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Toyotomi Hideyoshi
豊臣 秀吉
Chief Advisor to the Emperor
(Kampaku)
In office
August 6, 1585 – February 10, 1592
Monarchs
Preceded byNijō Akizane
Succeeded byToyotomi Hidetsugu
Chancellor of the Realm
(Daijō Daijin)
In office
February 2, 1586 – September 18, 1598
MonarchGo-Yōzei
Preceded byKonoe Sakihisa
Succeeded byTokugawa Ieyasu
Head of Toyotomi clan
In office
1584–1598
Succeeded byToyotomi Hideyori
Personal details
Born
Hiyoshi-maru (日吉丸)

March 27, 1537
Nakamura-ku, Nagoya, Owari Province
DiedSeptember 18, 1598(1598-09-18) (aged 61)
Fushimi Castle, Kyoto, Japan
Spouses
Domestic partnerKaihime (concubine)
Children
Parents
Relatives
ReligionShinto; Buddhism
Other names
  • Kinoshita Tōkichirō (木下 藤吉郎)
  • Hashiba Hideyoshi (羽柴 秀吉)
Divine nameToyokuni Daimyōjin (豊国大明神)
Posthumous
dharma name
Kokutai-yūshō-in-den Reizan Shunryū Daikoji (国泰祐松院殿霊山俊龍大居士)
Signature
Nickname(s)"Kozaru" (little monkey)
"Saru" (monkey)
"Toyokuni daimyōjin"
Military service
Allegiance
RankDaimyō, Kampaku, Daijō-daijin
UnitToyotomi clan
CommandsOsaka Castle
Battles/warsSiege of Inabayama
Siege of Kanegasaki
Battle of Anegawa
Siege of Nagashima
Battle of Ichijodani
Siege of Itami
Battle of Nagashino
Siege of Mitsuji
Battle of Tedorigawa
Siege of Miki
Siege of Tottori
Siege of Takamatsu
Battle of Yamazaki
Battle of Shizugatake
Battle of Komaki and Nagakute
Negoro-ji Campaign
Toyama Campaign
Kyūshū campaign
Odawara Campaign
Korean Campaign
See below
Japanese name
Shinjitai豊臣 秀吉
Kyūjitai豐臣 秀吉
Kanaとよとみ ひでよし or とよとみ の ひでよし
Transcriptions
Revised HepburnToyotomi Hideyoshi or Toyotomi no Hideyoshi
Toyotomi clan mon (Japanese emblem)

Toyotomi Hideyoshi (豊臣 秀吉, 17 March 1537 – 18 September 1598), otherwise known as Kinoshita Tōkichirō (木下 藤吉郎) and Hashiba Hideyoshi (羽柴 秀吉), was a Japanese samurai and daimyō (feudal lord) of the late Sengoku and Azuchi-Momoyama periods and regarded as the second "Great Unifier" of Japan.[1][2] Although he came from a peasant background, his immense power earned him the rank and title of Kampaku (関白, Imperial Regent) and Daijō-daijin (太政大臣, Chancellor of the Realm), the highest official position and title in the nobility class. He was the first person in history to become a Kampaku who was not born a noble. He then passed the position and title of Kampaku to his nephew, Toyotomi Hidetsugu. He remained in power as Taikō (太閤), the title of retired Kampaku, until his death. It is believed, but not certain, that the reason he refused or could not obtain the title of shogun (征夷大将軍), the leader of the warrior class, was because he was of peasant origin.[3][4]

Hideyoshi rose from a peasant background as a retainer of the prominent lord Oda Nobunaga to become one of the most powerful men in Japanese history. Hideyoshi succeeded Nobunaga after the Honnō-ji Incident in 1582 and continued Nobunaga's campaign to unite Japan that led to the closing of the Sengoku period. Hideyoshi became the de facto leader of Japan and acquired the prestigious positions of daijō-daijin and kampaku by the mid-1580s. Hideyoshi launched the Japanese invasions of Korea in 1592 to initial success, but eventual military stalemate damaged his prestige before his death in 1598. Hideyoshi's young son and successor Toyotomi Hideyori was displaced by Tokugawa Ieyasu at the Battle of Sekigahara in 1600 which would lead to the founding of the Tokugawa Shogunate.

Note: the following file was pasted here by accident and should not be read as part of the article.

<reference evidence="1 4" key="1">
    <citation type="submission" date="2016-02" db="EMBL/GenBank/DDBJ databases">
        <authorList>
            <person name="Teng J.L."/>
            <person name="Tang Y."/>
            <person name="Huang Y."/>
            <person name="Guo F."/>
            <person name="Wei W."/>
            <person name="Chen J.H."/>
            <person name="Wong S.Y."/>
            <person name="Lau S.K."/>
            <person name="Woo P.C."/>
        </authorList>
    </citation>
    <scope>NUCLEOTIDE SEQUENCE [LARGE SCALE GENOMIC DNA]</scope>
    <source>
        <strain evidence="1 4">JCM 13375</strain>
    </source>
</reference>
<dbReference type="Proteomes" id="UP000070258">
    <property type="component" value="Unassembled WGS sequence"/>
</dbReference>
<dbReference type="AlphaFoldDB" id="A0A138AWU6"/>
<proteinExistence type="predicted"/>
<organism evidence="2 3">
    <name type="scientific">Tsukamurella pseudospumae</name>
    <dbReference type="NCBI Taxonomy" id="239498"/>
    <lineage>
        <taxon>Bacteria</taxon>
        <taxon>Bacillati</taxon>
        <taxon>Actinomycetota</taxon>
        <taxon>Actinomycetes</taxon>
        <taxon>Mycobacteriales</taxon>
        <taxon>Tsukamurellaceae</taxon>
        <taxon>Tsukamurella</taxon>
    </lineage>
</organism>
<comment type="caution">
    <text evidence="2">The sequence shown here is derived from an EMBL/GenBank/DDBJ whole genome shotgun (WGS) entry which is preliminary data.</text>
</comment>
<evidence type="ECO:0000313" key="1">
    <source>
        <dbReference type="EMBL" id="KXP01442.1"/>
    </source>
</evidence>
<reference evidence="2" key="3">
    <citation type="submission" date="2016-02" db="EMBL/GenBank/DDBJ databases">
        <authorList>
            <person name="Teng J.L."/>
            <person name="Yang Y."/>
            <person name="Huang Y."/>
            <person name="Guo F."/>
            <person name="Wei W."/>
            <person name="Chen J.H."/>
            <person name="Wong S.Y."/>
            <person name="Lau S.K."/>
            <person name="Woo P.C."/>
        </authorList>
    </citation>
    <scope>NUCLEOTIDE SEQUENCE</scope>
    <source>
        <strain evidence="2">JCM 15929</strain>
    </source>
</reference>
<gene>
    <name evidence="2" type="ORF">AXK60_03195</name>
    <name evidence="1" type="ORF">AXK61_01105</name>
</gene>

Hideyoshi's rule covers most of the Azuchi–Momoyama period of Japan, partially named after his castle, Momoyama Castle. Hideyoshi left an influential and lasting legacy in Japan, including Osaka Castle, the Tokugawa class system, the restriction on the possession of weapons to the samurai, and the construction and restoration of many temples, some of which are still visible in Kyoto.

Early life (1537–1558)

Nakamura Park in Nagoya, traditionally regarded as Hideyoshi's birthplace

Very little is known for certain about Toyotomi Hideyoshi before 1570, when he begins to appear in surviving documents and letters. His autobiography starts in 1577, but in it, Hideyoshi spoke very little about his past.

According to tradition, Hideyoshi was born on 16 February 1537 according to the lunar Japanese calendar (17 March 1537 according to the Julian calendar; 27 March 1537 (Proleptic Gregorian calendar)) in Nakamura, Owari Province (present-day Nakamura Ward, Nagoya), in the middle of the chaotic Sengoku period under the collapsed Ashikaga Shogunate. Hideyoshi had no traceable samurai lineage, and his father Kinoshita Yaemon was an ashigaru – a peasant employed by the samurai as a foot soldier.[5] Hideyoshi had no surname, and his childhood given name was Hiyoshi-maru (日吉丸) ("Bounty of the Sun") although variations exist. Yaemon died in 1543 when Hideyoshi was seven years old.[6]

Many legends describe Hideyoshi being sent to study at a temple as a young man, but he rejected temple life and went in search of adventure.[7] Under the name Kinoshita Tōkichirō (木下 藤吉郎), he first joined the Imagawa clan as a servant to a local ruler named Matsushita Yukitsuna [ja] (松下之綱).